Statcare Urgent Care

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The ABCs of diabetes

by Statcare Urgent Medical Care

What can I do to stay as healthy as possible if I have diabetes? — If you have diabetes (sometimes called diabetes mellitus), the most important thing you can do is to control your "ABCs":

●"A" stands for "A1C" – A1C is a blood test that shows what your average blood sugar level has been during the last few months.

●"B" stands for "blood pressure" – If you have diabetes, controlling your blood pressure is just as important as controlling your blood sugar. High blood pressure puts you at risk for heart attack, stroke, and kidney disease.

●"C" stands for "cholesterol" – Cholesterol is a waxy substance found in the blood. High cholesterol is another factor that increases your risk of heart attacks, strokes, and other serious problems.

Why are my ABCs so important? — Compared with people who do not have diabetes, people who have diabetes are 2 to 3 times more likely to have a heart attack or a stroke. People with diabetes also have heart attacks at a younger age, and that are more severe and more deadly. Plus, people with diabetes are much more likely to get kidney disease. By keeping your ABCs under control, you can lower your risk of these problems by a lot.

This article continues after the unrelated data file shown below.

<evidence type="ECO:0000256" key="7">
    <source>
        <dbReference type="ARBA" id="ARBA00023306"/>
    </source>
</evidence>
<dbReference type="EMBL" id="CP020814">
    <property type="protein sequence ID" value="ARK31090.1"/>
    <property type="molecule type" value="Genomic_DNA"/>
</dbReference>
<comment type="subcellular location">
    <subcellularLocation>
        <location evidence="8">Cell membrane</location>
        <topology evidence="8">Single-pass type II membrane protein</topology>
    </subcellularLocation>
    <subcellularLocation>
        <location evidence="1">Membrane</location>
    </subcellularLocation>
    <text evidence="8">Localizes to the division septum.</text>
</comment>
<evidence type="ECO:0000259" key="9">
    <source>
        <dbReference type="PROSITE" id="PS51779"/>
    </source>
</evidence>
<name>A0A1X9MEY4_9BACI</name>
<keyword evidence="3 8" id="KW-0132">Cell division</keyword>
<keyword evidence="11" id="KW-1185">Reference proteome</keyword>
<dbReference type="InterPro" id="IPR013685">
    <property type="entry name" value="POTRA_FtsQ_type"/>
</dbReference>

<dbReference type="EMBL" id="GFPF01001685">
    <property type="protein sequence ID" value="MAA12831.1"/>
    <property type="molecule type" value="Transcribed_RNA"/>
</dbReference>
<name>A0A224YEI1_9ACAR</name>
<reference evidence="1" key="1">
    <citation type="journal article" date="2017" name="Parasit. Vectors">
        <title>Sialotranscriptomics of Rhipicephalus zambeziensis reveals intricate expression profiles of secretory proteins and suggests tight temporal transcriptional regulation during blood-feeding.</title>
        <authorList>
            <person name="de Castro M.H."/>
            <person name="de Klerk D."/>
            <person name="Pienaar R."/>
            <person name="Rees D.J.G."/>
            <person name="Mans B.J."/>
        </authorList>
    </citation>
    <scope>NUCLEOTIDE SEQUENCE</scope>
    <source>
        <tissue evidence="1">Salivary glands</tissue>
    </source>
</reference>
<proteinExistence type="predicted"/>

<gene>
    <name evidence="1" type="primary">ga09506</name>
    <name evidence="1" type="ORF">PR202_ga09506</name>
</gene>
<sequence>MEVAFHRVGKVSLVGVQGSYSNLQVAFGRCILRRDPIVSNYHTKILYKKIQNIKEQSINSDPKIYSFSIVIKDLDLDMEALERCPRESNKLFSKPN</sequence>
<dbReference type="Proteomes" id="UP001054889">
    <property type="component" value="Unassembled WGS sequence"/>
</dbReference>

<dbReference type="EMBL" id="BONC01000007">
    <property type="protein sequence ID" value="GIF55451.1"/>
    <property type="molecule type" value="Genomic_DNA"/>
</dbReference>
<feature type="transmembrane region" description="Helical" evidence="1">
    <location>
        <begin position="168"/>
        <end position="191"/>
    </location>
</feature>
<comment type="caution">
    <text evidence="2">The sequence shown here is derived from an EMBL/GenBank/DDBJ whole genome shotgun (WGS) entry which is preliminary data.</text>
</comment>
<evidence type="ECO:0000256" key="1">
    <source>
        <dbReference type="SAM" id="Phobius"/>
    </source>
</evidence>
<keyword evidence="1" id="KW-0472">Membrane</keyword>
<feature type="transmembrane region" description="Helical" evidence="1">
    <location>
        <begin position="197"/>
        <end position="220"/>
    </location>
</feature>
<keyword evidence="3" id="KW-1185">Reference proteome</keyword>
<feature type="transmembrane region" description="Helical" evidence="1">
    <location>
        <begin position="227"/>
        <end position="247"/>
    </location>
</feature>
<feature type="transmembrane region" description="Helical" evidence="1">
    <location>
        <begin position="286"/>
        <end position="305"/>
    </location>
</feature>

Stop by any of our clinics to get your blood pressure checked as well as get your A1C and cholesterol levels checked.

Note: Cholesterol levels are accurate when drawn after fasting for at least 8-12 hours. Drinking water is allowed.


Understanding my cardiovascular risk

by Statcare Urgent Medical Care

The American Heart Association has guidelines and recommendations for estimating one's cardiovascular disease risk. Risk assessment is extremely important since it shows if one is at a high risk of cardiovascular disease and if so, what can be done to address any cardiovascular risk factors one may have.

Risk assessments are used to determine the likelihood of a patient developing cardiovascular disease, heart attack or stroke in the future. They are calculated using a number of factors including age, gender, race, cholesterol levels, blood pressure reading, diabetes and smoking status. Typically, these factors are used to estimate one's risk of developing cardiovascular disease in the next 10 years.

Calculating the 10-year risk for cardiovascular disease using risk factors is recommended every 4-6 years in patients 20-79 years old who are free from cardiovascular disease. 

Stop by any of our clinics to get your yearly labs done. Once we have the lab results, we will be able to calculate your 10-year atherosclerotic cardiovascular risk accurately. We can discuss the implications of the findings and can also weigh the risk and benefits of various treatments and lifestyle changes to help reduce the risk of developing cardiovascular disease.

Note: Cholesterol levels are accurate when drawn after fasting for at least 8-12 hours. Drinking water is allowed.

Source: AHA



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